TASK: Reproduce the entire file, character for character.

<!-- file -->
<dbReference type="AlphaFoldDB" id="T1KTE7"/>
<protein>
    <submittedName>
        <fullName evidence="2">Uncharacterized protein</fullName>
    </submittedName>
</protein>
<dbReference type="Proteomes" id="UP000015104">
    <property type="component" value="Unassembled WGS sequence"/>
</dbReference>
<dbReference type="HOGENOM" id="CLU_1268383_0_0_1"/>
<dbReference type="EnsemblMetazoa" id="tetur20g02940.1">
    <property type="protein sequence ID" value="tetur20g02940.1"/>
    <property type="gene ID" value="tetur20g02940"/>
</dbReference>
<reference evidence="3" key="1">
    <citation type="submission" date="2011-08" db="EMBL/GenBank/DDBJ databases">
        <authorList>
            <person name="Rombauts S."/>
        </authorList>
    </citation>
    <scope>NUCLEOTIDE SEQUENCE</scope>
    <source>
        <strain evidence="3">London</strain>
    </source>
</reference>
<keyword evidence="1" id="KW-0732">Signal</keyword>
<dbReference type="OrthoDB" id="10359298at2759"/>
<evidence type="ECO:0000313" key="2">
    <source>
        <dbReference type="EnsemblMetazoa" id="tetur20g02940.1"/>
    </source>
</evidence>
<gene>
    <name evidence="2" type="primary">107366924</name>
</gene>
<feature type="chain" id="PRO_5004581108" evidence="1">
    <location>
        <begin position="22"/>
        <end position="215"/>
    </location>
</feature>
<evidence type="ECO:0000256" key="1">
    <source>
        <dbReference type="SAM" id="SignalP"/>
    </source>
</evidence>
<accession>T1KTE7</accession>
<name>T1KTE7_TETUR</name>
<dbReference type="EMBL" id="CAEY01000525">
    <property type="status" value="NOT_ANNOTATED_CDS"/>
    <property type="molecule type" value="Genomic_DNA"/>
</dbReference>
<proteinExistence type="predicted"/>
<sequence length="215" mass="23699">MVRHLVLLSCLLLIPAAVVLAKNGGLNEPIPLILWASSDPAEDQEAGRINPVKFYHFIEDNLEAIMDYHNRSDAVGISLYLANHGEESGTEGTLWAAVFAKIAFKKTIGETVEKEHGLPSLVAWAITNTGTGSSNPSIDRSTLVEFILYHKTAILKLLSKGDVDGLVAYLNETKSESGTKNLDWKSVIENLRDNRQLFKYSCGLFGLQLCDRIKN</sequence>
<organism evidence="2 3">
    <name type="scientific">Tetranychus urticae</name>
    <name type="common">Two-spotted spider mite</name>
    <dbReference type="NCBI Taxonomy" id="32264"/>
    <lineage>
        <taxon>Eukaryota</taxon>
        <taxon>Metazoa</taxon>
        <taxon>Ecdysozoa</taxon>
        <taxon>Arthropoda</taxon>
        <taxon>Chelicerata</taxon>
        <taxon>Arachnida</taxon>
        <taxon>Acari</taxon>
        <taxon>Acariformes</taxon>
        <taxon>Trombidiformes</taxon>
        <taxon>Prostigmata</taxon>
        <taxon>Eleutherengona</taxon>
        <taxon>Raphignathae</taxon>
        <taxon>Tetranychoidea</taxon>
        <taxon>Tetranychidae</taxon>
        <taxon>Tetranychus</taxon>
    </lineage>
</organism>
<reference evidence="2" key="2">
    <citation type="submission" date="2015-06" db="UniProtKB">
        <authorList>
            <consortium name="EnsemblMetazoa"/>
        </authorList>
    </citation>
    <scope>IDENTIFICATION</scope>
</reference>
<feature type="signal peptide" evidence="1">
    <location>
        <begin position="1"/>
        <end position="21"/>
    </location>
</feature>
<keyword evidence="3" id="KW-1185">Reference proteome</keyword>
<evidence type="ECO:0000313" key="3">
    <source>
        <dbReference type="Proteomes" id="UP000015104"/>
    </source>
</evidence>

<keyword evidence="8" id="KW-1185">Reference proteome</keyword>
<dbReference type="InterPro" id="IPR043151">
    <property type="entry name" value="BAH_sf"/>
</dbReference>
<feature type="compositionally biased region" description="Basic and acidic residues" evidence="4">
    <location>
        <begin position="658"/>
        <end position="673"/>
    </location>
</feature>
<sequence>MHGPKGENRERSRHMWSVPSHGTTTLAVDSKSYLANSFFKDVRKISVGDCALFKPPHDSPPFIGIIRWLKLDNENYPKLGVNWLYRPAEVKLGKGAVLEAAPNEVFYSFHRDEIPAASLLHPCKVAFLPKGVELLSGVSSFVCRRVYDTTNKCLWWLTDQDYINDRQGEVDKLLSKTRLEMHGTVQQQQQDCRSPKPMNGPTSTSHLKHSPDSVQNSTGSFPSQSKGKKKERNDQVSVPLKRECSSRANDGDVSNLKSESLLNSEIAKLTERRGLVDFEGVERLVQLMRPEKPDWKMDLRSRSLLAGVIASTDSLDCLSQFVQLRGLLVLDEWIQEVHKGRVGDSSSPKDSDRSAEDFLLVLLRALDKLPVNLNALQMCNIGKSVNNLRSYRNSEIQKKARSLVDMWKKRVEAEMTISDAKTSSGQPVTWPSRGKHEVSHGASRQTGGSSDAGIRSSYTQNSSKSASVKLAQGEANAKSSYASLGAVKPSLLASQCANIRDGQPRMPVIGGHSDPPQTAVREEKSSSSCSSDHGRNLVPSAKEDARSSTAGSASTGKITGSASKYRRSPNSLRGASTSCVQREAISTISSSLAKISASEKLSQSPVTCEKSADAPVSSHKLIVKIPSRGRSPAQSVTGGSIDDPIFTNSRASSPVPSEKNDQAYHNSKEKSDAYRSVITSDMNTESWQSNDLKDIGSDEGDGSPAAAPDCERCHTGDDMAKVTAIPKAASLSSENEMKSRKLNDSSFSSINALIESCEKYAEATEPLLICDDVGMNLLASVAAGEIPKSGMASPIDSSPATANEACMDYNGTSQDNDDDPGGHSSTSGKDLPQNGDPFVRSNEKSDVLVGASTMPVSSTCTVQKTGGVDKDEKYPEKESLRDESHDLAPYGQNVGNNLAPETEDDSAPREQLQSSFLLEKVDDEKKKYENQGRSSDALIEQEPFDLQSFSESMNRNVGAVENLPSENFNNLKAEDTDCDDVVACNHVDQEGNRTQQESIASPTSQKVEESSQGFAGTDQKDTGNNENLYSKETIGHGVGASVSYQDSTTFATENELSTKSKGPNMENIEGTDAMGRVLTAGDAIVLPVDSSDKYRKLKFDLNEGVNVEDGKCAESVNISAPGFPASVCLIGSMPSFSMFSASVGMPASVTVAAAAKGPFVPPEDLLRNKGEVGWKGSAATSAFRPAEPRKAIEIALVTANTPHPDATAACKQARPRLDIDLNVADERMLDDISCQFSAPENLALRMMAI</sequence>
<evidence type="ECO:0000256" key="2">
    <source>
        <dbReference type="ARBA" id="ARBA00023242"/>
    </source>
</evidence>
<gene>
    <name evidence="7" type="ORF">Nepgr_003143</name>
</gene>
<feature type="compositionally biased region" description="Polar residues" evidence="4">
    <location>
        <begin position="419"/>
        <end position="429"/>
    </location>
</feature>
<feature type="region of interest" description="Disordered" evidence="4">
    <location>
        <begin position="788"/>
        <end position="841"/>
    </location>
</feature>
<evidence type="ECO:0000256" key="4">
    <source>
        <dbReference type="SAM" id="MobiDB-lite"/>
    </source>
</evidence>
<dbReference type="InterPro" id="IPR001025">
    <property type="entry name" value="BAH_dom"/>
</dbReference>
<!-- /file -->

<dbReference type="AlphaFoldDB" id="T1KTE7"/>
<protein>
    <submittedName>
        <fullName evidence="2">Uncharacterized protein</fullName>
    </submittedName>
</protein>
<dbReference type="Proteomes" id="UP000015104">
    <property type="component" value="Unassembled WGS sequence"/>
</dbReference>
<dbReference type="HOGENOM" id="CLU_1268383_0_0_1"/>
<dbReference type="EnsemblMetazoa" id="tetur20g02940.1">
    <property type="protein sequence ID" value="tetur20g02940.1"/>
    <property type="gene ID" value="tetur20g02940"/>
</dbReference>
<reference evidence="3" key="1">
    <citation type="submission" date="2011-08" db="EMBL/GenBank/DDBJ databases">
        <authorList>
            <person name="Rombauts S."/>
        </authorList>
    </citation>
    <scope>NUCLEOTIDE SEQUENCE</scope>
    <source>
        <strain evidence="3">London</strain>
    </source>
</reference>
<keyword evidence="1" id="KW-0732">Signal</keyword>
<dbReference type="OrthoDB" id="10359298at2759"/>
<evidence type="ECO:0000313" key="2">
    <source>
        <dbReference type="EnsemblMetazoa" id="tetur20g02940.1"/>
    </source>
</evidence>
<gene>
    <name evidence="2" type="primary">107366924</name>
</gene>
<feature type="chain" id="PRO_5004581108" evidence="1">
    <location>
        <begin position="22"/>
        <end position="215"/>
    </location>
</feature>
<evidence type="ECO:0000256" key="1">
    <source>
        <dbReference type="SAM" id="SignalP"/>
    </source>
</evidence>
<accession>T1KTE7</accession>
<name>T1KTE7_TETUR</name>
<dbReference type="EMBL" id="CAEY01000525">
    <property type="status" value="NOT_ANNOTATED_CDS"/>
    <property type="molecule type" value="Genomic_DNA"/>
</dbReference>
<proteinExistence type="predicted"/>
<sequence length="215" mass="23699">MVRHLVLLSCLLLIPAAVVLAKNGGLNEPIPLILWASSDPAEDQEAGRINPVKFYHFIEDNLEAIMDYHNRSDAVGISLYLANHGEESGTEGTLWAAVFAKIAFKKTIGETVEKEHGLPSLVAWAITNTGTGSSNPSIDRSTLVEFILYHKTAILKLLSKGDVDGLVAYLNETKSESGTKNLDWKSVIENLRDNRQLFKYSCGLFGLQLCDRIKN</sequence>
<organism evidence="2 3">
    <name type="scientific">Tetranychus urticae</name>
    <name type="common">Two-spotted spider mite</name>
    <dbReference type="NCBI Taxonomy" id="32264"/>
    <lineage>
        <taxon>Eukaryota</taxon>
        <taxon>Metazoa</taxon>
        <taxon>Ecdysozoa</taxon>
        <taxon>Arthropoda</taxon>
        <taxon>Chelicerata</taxon>
        <taxon>Arachnida</taxon>
        <taxon>Acari</taxon>
        <taxon>Acariformes</taxon>
        <taxon>Trombidiformes</taxon>
        <taxon>Prostigmata</taxon>
        <taxon>Eleutherengona</taxon>
        <taxon>Raphignathae</taxon>
        <taxon>Tetranychoidea</taxon>
        <taxon>Tetranychidae</taxon>
        <taxon>Tetranychus</taxon>
    </lineage>
</organism>
<reference evidence="2" key="2">
    <citation type="submission" date="2015-06" db="UniProtKB">
        <authorList>
            <consortium name="EnsemblMetazoa"/>
        </authorList>
    </citation>
    <scope>IDENTIFICATION</scope>
</reference>
<feature type="signal peptide" evidence="1">
    <location>
        <begin position="1"/>
        <end position="21"/>
    </location>
</feature>
<keyword evidence="3" id="KW-1185">Reference proteome</keyword>
<evidence type="ECO:0000313" key="3">
    <source>
        <dbReference type="Proteomes" id="UP000015104"/>
    </source>
</evidence>

<keyword evidence="8" id="KW-1185">Reference proteome</keyword>
<dbReference type="InterPro" id="IPR043151">
    <property type="entry name" value="BAH_sf"/>
</dbReference>
<feature type="compositionally biased region" description="Basic and acidic residues" evidence="4">
    <location>
        <begin position="658"/>
        <end position="673"/>
    </location>
</feature>
<sequence>MHGPKGENRERSRHMWSVPSHGTTTLAVDSKSYLANSFFKDVRKISVGDCALFKPPHDSPPFIGIIRWLKLDNENYPKLGVNWLYRPAEVKLGKGAVLEAAPNEVFYSFHRDEIPAASLLHPCKVAFLPKGVELLSGVSSFVCRRVYDTTNKCLWWLTDQDYINDRQGEVDKLLSKTRLEMHGTVQQQQQDCRSPKPMNGPTSTSHLKHSPDSVQNSTGSFPSQSKGKKKERNDQVSVPLKRECSSRANDGDVSNLKSESLLNSEIAKLTERRGLVDFEGVERLVQLMRPEKPDWKMDLRSRSLLAGVIASTDSLDCLSQFVQLRGLLVLDEWIQEVHKGRVGDSSSPKDSDRSAEDFLLVLLRALDKLPVNLNALQMCNIGKSVNNLRSYRNSEIQKKARSLVDMWKKRVEAEMTISDAKTSSGQPVTWPSRGKHEVSHGASRQTGGSSDAGIRSSYTQNSSKSASVKLAQGEANAKSSYASLGAVKPSLLASQCANIRDGQPRMPVIGGHSDPPQTAVREEKSSSSCSSDHGRNLVPSAKEDARSSTAGSASTGKITGSASKYRRSPNSLRGASTSCVQREAISTISSSLAKISASEKLSQSPVTCEKSADAPVSSHKLIVKIPSRGRSPAQSVTGGSIDDPIFTNSRASSPVPSEKNDQAYHNSKEKSDAYRSVITSDMNTESWQSNDLKDIGSDEGDGSPAAAPDCERCHTGDDMAKVTAIPKAASLSSENEMKSRKLNDSSFSSINALIESCEKYAEATEPLLICDDVGMNLLASVAAGEIPKSGMASPIDSSPATANEACMDYNGTSQDNDDDPGGHSSTSGKDLPQNGDPFVRSNEKSDVLVGASTMPVSSTCTVQKTGGVDKDEKYPEKESLRDESHDLAPYGQNVGNNLAPETEDDSAPREQLQSSFLLEKVDDEKKKYENQGRSSDALIEQEPFDLQSFSESMNRNVGAVENLPSENFNNLKAEDTDCDDVVACNHVDQEGNRTQQESIASPTSQKVEESSQGFAGTDQKDTGNNENLYSKETIGHGVGASVSYQDSTTFATENELSTKSKGPNMENIEGTDAMGRVLTAGDAIVLPVDSSDKYRKLKFDLNEGVNVEDGKCAESVNISAPGFPASVCLIGSMPSFSMFSASVGMPASVTVAAAAKGPFVPPEDLLRNKGEVGWKGSAATSAFRPAEPRKAIEIALVTANTPHPDATAACKQARPRLDIDLNVADERMLDDISCQFSAPENLALRMMAI</sequence>
<evidence type="ECO:0000256" key="2">
    <source>
        <dbReference type="ARBA" id="ARBA00023242"/>
    </source>
</evidence>
<gene>
    <name evidence="7" type="ORF">Nepgr_003143</name>
</gene>
<feature type="compositionally biased region" description="Polar residues" evidence="4">
    <location>
        <begin position="419"/>
        <end position="429"/>
    </location>
</feature>
<feature type="region of interest" description="Disordered" evidence="4">
    <location>
        <begin position="788"/>
        <end position="841"/>
    </location>
</feature>
<evidence type="ECO:0000256" key="4">
    <source>
        <dbReference type="SAM" id="MobiDB-lite"/>
    </source>
</evidence>
<dbReference type="InterPro" id="IPR001025">
    <property type="entry name" value="BAH_dom"/>
</dbReference>